In mad dash, Oregon psilocybin centers face bans across the state before any have opened
Outside McMinnville, tucked in between huge vineyards and State Highway 18, farmer Jason Lampman runs a small, one-acre operation. He squeezes in as many plants as possible, making the most of the available space: apples, cherries, walnut trees and other crops.
But for Lampman, a father of three who moved to McMinnville five years ago to farm, having such a small plot makes it difficult to turn a profit. It’s why he also grows more lucrative crops like hemp and cannabis, and why he now has his eye on a new crop: psilocybin, also known as magic mushrooms.
“Being a new, emerging industry, it’s a great addition to a small farm where we don’t have room to expand,” Lampman said of psilocybin.
Starting in January, Oregon will become the first state to legalize psilocybin use in clinical settings, nearly two years after voters approved Measure 109. The treatment will be administered in permitted service centers under the watch of a trained facilitator. Oregonians will also be able to apply for permits to grow the crop.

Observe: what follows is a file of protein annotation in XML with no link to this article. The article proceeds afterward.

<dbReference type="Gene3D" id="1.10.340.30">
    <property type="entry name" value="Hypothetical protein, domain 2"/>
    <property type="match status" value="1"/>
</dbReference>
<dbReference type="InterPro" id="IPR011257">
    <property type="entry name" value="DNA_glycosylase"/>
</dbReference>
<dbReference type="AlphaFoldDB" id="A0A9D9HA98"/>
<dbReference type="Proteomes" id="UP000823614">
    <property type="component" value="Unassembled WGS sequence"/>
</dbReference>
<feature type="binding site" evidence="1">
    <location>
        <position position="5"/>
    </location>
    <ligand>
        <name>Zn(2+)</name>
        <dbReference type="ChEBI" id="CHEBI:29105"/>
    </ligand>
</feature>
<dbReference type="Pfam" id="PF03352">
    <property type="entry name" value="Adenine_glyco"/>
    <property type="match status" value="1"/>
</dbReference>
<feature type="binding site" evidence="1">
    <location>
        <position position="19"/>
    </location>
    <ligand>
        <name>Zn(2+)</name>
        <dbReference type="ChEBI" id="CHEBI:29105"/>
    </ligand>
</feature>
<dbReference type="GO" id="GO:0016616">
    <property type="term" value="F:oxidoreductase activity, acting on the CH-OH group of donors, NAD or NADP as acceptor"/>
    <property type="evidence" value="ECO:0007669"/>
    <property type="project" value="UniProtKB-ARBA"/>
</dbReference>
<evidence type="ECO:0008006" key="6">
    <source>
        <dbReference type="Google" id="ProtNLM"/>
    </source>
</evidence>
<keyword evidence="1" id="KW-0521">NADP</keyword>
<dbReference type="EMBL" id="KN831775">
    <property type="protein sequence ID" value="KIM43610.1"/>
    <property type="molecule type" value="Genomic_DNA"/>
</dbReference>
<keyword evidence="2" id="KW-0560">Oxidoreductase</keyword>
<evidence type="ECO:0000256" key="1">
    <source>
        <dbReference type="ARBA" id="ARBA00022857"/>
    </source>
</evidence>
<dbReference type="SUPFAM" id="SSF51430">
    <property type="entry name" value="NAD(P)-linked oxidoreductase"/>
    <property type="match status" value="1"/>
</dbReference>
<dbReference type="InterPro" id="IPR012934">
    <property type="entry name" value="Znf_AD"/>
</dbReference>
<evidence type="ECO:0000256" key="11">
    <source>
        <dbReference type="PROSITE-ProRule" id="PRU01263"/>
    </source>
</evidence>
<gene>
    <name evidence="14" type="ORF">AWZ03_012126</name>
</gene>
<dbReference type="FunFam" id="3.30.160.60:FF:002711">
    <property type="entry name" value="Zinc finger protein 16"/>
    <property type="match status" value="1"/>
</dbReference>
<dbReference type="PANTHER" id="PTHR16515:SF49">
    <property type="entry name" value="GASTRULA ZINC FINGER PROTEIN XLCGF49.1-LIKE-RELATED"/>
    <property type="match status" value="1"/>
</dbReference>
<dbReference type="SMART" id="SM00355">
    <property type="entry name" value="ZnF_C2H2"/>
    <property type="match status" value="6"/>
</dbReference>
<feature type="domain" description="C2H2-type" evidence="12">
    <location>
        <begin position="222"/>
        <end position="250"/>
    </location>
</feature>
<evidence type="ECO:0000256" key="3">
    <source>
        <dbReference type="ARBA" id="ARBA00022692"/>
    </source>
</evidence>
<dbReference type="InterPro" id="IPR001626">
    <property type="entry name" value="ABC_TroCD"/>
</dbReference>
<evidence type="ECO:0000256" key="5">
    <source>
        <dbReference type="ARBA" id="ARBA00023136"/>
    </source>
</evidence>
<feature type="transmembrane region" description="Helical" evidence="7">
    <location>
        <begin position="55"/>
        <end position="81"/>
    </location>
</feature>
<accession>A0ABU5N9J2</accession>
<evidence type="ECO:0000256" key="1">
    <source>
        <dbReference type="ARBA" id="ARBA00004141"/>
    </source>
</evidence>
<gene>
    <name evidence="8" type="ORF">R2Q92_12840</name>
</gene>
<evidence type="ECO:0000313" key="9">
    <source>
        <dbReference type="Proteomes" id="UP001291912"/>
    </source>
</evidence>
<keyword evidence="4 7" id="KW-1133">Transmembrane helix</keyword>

Research suggests psilocybin could be effective in treating such behavioral disorders as post-traumatic stress disorder, depression and obsessive compulsive disorder.
But large portions of Oregon may lose access to this treatment before a single center opens. That’s because Measure 109 allows local governments the option to send the issue back to voters, either for a total ban or a two-year moratorium.
Advocates say fear is fueling the efforts against psilocybin, driven in part by widespread misconceptions about the drug and what access will look like when Measure 109 takes effect in January.